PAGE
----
My life as an intersex person: 7 sisters, 7 brothers… and I. By Mar IS

My life as an intersex person: 7 sisters, 7 brothers… and I

By Mar IS

EN ESPAÑOL

*This story was shared by Mar IS for publishing in exclusive by Brújula Intersexual. If you want to republish it anywhere else, please request for the author’s permission addressing to intersexualmexico@gmail.com.

Originally published in Spanish: https://brujulaintersexual.wordpress.com/2016/06/28/mi-vida-como-intersexual-7-hermanas-7-hermanos-y-yo-por-mar-is/

Translated by Laura Inter. Edited by Hana Aoi.

MarIS

I was born in Mexico more than 30 years ago. I was born with an intersex body. I didn’t know it. When I was born everything was “normal”, apparently there was nothing unusual in my body. I was assigned as a girl, but ever since an early age people made me feel different.

I became aware of changes during puberty. My body developed quickly, it started to grow more body hair than usual, especially in my legs and arms. When I was 12 years old, I stopped growing up. My body was strong and beautiful, I was stronger than other girls and I liked how my body looked like.

My body already had by then an androgynous look: my shoulders are broad, I have almost no hips, my arms and hands are stronger than usual, I barely have breasts and as I mentioned, I have a lot of body hair; I even got a beard. However, my voice is rather feminine and so are some of my physical traits. Although I no longer identify myself as a man or as a woman, it’s because I was assigned as a female at birth that I’ve gotten used to refer to myself with feminine pronouns. People have always felt confused about my gender because of my appearance, sometimes they think I am woman, sometimes they think I’m a man. I’ve always had problems for it. It’s common that people kick me out of the ladies’ bathroom, or tell me I’m in the wrong one. No matter how I dress, other people are usually confused about my gender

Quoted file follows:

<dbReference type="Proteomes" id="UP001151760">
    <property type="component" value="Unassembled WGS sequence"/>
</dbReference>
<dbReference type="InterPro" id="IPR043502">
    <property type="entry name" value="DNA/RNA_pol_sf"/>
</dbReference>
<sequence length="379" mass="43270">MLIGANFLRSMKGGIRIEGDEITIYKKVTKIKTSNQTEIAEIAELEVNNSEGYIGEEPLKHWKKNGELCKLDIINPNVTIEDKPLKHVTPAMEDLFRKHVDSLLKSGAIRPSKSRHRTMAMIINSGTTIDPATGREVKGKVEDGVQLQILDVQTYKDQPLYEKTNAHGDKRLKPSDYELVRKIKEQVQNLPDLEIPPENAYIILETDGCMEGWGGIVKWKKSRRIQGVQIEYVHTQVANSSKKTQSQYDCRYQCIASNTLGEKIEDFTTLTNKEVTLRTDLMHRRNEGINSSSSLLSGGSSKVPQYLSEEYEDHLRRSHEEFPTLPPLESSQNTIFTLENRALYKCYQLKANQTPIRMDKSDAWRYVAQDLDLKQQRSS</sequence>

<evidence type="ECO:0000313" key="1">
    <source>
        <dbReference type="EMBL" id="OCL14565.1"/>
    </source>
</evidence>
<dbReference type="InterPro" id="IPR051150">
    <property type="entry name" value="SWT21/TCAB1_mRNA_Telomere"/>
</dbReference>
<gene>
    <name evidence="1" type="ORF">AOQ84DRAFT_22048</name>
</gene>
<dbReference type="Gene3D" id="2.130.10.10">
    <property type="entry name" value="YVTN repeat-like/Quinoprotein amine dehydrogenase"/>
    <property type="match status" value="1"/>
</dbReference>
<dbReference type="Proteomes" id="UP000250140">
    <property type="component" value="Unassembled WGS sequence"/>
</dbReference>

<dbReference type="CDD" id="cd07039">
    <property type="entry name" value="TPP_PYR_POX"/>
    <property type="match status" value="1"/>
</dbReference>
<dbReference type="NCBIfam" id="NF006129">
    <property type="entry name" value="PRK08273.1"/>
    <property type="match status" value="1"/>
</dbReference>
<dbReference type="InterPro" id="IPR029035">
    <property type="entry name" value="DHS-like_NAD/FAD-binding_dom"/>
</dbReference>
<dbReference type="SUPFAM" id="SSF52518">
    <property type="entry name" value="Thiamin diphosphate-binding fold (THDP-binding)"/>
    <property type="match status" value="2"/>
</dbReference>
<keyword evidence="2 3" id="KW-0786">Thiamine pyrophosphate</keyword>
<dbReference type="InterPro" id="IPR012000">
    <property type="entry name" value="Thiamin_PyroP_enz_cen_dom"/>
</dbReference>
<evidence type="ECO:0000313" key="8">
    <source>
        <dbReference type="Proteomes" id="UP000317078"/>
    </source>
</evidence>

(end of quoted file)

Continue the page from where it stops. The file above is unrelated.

I was born in a remote community, a very small town, where everyone knows each other. So it was impossible for me to go unnoticed. Since childhood I began to be bullied by my own family and people around me out of prejudices about my body and my behaviour (that was considered as male) In my family I was abused in many ways: lack of care, lack of clothing and shoes, and even lack of food. My mother worked all the time, always had problems and had no time for her children. My father was always drunk, unable to spend a little of his time with us. Because of this lack of attention, when I was very small, I suffered from sexual harassment and sexual abuse by three different persons much older than me. Sometimes I thought that it had been only bad dreams, but it had been all real. Today I still struggle to overcome this horrible trauma. I still get nightmares because of that.

When I was in elementary school, I began to be bullied because of my physical features by my classmates and even by some teachers. At that time, I didn’t understand why I was bullied. I only knew there was rejection in their body language and their words. All of this really bothered me, but I tried not to give it too much importance.